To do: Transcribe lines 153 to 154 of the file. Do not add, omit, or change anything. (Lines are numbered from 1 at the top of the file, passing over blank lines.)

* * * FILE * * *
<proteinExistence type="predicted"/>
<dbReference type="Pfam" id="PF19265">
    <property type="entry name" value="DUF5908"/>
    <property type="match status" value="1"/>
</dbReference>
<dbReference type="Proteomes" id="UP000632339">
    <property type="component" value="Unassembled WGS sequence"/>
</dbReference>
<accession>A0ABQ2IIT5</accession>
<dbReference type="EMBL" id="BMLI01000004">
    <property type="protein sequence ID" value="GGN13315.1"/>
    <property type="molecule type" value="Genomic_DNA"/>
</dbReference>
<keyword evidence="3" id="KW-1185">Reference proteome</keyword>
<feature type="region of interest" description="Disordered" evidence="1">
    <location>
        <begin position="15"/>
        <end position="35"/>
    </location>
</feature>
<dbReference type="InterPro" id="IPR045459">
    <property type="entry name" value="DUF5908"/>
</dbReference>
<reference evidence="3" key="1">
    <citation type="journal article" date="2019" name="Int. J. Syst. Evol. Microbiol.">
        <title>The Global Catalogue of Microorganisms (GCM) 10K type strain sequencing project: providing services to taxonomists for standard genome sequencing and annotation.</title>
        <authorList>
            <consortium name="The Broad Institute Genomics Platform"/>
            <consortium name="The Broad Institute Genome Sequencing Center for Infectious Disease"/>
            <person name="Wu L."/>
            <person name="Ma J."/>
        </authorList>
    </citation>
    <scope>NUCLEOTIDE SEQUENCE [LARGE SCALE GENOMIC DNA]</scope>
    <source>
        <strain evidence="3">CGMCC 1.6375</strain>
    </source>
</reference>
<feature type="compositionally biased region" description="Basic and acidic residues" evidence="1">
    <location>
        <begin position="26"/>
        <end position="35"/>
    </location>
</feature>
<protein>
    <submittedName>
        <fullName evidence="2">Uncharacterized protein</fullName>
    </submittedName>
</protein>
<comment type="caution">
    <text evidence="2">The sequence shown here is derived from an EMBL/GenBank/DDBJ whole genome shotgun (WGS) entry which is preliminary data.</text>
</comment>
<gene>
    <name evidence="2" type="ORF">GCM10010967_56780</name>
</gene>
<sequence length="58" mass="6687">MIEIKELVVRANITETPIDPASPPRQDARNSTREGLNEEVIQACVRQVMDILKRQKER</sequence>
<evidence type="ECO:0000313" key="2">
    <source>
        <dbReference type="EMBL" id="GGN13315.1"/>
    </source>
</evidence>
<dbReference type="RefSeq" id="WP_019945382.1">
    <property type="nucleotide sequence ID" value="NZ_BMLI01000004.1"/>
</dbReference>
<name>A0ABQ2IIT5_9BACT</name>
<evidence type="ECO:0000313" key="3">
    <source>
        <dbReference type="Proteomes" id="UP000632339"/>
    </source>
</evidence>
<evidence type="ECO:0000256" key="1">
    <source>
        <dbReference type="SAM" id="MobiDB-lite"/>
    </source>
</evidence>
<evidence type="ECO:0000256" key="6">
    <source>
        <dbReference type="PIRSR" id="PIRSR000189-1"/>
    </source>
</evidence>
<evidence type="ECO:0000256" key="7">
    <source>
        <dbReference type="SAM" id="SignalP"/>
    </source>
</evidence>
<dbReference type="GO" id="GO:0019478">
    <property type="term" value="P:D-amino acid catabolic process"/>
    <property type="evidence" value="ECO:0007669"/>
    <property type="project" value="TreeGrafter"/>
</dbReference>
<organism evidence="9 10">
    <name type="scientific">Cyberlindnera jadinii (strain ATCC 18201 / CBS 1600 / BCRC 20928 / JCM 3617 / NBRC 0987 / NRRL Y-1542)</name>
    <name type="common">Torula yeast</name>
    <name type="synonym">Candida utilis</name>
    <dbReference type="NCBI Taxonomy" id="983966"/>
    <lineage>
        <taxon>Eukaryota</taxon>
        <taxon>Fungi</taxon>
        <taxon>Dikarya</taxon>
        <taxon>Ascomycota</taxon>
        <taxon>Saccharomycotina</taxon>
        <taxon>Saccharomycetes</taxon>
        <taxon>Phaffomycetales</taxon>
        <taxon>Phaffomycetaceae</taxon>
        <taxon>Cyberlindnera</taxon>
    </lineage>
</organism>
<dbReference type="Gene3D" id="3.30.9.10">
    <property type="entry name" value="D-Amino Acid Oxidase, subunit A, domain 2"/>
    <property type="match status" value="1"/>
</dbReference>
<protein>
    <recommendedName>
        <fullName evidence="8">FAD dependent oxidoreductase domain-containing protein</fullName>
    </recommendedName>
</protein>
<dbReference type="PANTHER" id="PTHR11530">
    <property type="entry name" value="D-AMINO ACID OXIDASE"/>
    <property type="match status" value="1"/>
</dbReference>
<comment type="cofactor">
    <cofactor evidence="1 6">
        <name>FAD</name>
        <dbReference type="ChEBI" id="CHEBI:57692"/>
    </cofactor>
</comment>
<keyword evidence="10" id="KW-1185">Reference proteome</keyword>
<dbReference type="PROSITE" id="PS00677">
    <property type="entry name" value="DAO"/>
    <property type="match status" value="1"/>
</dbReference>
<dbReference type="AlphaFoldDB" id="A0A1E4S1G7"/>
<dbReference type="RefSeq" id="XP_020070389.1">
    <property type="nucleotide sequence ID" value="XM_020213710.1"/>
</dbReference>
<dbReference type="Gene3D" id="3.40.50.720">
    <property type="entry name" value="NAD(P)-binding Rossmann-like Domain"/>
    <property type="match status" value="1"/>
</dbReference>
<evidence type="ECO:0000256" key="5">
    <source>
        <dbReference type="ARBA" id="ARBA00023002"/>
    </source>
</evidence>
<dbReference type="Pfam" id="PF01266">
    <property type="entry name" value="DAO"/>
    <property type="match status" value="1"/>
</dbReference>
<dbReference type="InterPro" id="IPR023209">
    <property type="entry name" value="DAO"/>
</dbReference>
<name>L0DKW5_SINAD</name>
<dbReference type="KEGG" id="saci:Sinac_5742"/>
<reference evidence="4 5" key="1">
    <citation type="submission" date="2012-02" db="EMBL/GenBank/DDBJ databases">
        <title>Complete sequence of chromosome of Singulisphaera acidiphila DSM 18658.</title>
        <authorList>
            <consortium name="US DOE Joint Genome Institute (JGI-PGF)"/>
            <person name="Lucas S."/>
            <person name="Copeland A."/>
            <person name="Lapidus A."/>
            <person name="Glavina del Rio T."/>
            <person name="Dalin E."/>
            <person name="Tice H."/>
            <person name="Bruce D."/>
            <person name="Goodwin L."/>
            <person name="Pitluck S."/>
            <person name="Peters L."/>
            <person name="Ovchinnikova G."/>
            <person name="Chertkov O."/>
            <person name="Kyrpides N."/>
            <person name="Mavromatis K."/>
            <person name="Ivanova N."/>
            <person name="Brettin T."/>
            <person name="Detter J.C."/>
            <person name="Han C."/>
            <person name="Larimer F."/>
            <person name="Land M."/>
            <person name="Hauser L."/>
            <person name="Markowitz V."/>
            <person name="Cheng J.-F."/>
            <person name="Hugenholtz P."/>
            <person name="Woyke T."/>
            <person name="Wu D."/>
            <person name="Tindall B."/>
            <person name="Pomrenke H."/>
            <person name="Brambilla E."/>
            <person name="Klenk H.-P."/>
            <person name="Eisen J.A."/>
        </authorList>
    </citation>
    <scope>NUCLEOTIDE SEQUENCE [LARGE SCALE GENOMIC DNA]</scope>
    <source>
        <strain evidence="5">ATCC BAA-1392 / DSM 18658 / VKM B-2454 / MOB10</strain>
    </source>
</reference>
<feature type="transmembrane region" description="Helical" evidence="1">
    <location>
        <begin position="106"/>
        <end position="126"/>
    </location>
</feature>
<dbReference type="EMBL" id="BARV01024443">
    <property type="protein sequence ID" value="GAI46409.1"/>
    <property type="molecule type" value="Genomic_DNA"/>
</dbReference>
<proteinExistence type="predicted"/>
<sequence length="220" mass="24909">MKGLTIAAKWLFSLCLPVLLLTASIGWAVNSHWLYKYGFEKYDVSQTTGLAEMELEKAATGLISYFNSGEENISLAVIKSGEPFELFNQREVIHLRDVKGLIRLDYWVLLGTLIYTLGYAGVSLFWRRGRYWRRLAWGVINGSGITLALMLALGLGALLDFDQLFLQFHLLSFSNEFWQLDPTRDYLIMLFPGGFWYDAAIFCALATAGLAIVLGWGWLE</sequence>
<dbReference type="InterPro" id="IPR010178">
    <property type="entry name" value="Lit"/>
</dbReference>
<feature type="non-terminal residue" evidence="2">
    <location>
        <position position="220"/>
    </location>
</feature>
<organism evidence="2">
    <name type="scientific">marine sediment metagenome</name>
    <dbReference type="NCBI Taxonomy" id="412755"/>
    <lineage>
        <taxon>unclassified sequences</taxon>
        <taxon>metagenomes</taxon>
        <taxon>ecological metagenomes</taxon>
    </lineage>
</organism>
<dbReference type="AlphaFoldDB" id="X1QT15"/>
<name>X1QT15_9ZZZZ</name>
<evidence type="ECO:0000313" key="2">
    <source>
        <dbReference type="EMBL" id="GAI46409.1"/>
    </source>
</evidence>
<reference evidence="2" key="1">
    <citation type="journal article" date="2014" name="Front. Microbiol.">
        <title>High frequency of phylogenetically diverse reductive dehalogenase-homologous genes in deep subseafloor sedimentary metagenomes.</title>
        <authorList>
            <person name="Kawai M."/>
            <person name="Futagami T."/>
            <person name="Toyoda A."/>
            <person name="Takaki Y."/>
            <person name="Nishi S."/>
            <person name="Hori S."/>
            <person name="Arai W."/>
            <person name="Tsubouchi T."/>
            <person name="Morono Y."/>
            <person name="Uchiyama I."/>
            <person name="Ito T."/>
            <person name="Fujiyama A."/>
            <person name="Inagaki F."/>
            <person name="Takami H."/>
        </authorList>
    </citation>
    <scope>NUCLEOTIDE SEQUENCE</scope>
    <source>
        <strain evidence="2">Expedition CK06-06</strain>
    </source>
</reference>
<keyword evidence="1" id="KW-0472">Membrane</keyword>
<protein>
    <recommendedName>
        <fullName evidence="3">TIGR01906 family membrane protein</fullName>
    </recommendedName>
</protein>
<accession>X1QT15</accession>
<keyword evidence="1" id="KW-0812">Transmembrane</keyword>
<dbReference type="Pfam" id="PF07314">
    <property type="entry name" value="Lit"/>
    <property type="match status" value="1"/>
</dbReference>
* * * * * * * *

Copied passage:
<dbReference type="KEGG" id="saci:Sinac_5742"/>
<reference evidence="4 5" key="1">